American flags adorn Amy Calder’s dock at camp overlooking China Lake on Wednesday. Amy Calder/Morning Sentinel

The camp is spiffed up, fridge turned on, cupboards stocked and boat in the water.

We’re ready to pack up the remaining supplies, scoop up the cats and move in.

Our friends will be visiting for this long July 4 weekend, as usual, and we will eat, laugh, read and cruise on the water.

There’s no holiday quite like the Fourth of July, a day that promises the first real fun of summer.

We’ll take the little American flags from the old chest upstairs and secure them to the dock, place a couple of decorations on tables, and switch on the tiny red, white and blue lights in the vase on the window sill.

This year, we celebrate not only the anniversary of our country’s independence, but also freedom from a year of physical and emotional isolation, fear and stress.

The summer of 2021 will be cathartic, as we’re finally able to spread our wings and enjoy all that Maine has to offer — blue skies and waterways, sandy beaches, lobster and other fare from the ocean, and vacation days to savor.

It’s been a hard year and we deserve to splurge.

We plan to spoil ourselves during our time off, with no apology.

For this July 4 weekend, we’ll consume sumptuous meals — our friends always insist on bringing lots of food and sharing the cooking. They will arrive armed with not only fare for main courses, but also cookies, sweet cinnamon rolls from their favorite bakery and the makings for strawberry shortcake.

As I write this, it is the Monday before the holiday weekend. I plan to hit the grocery store late in the week and, in addition to purchasing the usual goods, will stop at my small, go-to market for filet mignon. I’ll likely bake a batch of muffins for our gathering and whip up some chocolate mousse topped with fresh cream.

Summer is a time for indulging the senses, and on this holiday, we’ll understand more acutely how fortunate we are to live in a beautiful, rural state, a state that — through its assiduous work to ensure our safety during a dangerous year and rolling out a top-notch vaccination plan — enables us to return to a sense of normalcy.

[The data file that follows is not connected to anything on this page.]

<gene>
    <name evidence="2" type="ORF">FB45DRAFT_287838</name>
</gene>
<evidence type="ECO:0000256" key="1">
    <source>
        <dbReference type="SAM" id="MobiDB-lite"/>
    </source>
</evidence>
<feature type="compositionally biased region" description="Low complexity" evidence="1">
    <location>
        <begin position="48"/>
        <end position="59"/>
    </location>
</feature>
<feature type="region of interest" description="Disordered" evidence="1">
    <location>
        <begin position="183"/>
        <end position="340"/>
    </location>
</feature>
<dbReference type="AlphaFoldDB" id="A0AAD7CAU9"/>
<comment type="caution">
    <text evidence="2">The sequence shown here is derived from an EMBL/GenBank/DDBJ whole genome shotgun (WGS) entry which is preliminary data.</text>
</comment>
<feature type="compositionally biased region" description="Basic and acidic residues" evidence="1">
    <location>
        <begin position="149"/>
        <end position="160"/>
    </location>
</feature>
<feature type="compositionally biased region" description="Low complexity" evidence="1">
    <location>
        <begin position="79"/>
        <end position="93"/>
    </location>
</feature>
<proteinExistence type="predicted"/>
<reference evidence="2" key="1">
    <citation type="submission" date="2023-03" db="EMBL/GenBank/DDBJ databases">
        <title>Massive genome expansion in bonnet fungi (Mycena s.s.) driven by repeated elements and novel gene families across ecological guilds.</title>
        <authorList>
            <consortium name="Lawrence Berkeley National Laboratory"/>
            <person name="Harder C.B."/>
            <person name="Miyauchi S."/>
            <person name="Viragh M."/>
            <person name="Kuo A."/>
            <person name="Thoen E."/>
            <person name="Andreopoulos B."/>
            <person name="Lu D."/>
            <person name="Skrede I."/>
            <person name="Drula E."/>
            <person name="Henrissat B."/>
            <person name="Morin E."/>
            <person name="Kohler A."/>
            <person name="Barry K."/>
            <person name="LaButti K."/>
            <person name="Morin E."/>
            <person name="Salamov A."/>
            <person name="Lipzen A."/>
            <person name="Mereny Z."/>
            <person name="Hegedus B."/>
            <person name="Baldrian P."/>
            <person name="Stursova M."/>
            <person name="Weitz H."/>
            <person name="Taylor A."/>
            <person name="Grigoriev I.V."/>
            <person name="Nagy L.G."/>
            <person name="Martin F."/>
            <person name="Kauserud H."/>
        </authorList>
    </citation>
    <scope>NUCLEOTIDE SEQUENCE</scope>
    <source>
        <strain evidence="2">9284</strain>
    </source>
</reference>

We are grateful to those who made it possible — state officials, health experts, doctors, nurses, educators, police, firefighters, emergency responders and more.

Without their dogged efforts, we wouldn’t be able to celebrate with friends and family this weekend.

Which prompts me to say that there’s always excitement in a community during the days preceding July 4. But this year, it is more palpable.

The prospect of being able to share time with others, swap stories and make memories is especially meaningful.

They say you don’t know what you have until you lose it, and isn’t that the truth? This holiday, we won’t take for granted any of the freedoms we’re fortunate to be able to exercise.

When we say, “Happy July Fourth,” to friends and family, it won’t be just a rote utterance.

We will really, truly mean it.

Amy Calder has been a Morning Sentinel reporter 33 years. Her columns appear here Saturdays. She may be reached at [email protected]. For previous Reporting Aside columns, go to

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